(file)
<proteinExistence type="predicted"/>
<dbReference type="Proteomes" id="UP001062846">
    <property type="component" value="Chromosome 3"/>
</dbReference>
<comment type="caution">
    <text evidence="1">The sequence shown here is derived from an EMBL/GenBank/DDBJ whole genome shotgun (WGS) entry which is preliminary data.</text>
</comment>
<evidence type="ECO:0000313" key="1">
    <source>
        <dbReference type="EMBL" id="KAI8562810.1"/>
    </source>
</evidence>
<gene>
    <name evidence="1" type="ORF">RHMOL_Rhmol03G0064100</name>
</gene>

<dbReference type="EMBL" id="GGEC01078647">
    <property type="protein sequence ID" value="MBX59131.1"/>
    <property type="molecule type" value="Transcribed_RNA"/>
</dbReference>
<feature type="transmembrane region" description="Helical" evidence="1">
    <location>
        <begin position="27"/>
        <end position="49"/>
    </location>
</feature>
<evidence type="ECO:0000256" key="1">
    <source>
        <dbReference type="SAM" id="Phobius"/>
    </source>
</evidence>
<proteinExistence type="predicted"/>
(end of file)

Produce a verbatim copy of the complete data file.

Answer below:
<proteinExistence type="predicted"/>
<dbReference type="Proteomes" id="UP001062846">
    <property type="component" value="Chromosome 3"/>
</dbReference>
<comment type="caution">
    <text evidence="1">The sequence shown here is derived from an EMBL/GenBank/DDBJ whole genome shotgun (WGS) entry which is preliminary data.</text>
</comment>
<evidence type="ECO:0000313" key="1">
    <source>
        <dbReference type="EMBL" id="KAI8562810.1"/>
    </source>
</evidence>
<gene>
    <name evidence="1" type="ORF">RHMOL_Rhmol03G0064100</name>
</gene>

<dbReference type="EMBL" id="GGEC01078647">
    <property type="protein sequence ID" value="MBX59131.1"/>
    <property type="molecule type" value="Transcribed_RNA"/>
</dbReference>
<feature type="transmembrane region" description="Helical" evidence="1">
    <location>
        <begin position="27"/>
        <end position="49"/>
    </location>
</feature>
<evidence type="ECO:0000256" key="1">
    <source>
        <dbReference type="SAM" id="Phobius"/>
    </source>
</evidence>
<proteinExistence type="predicted"/>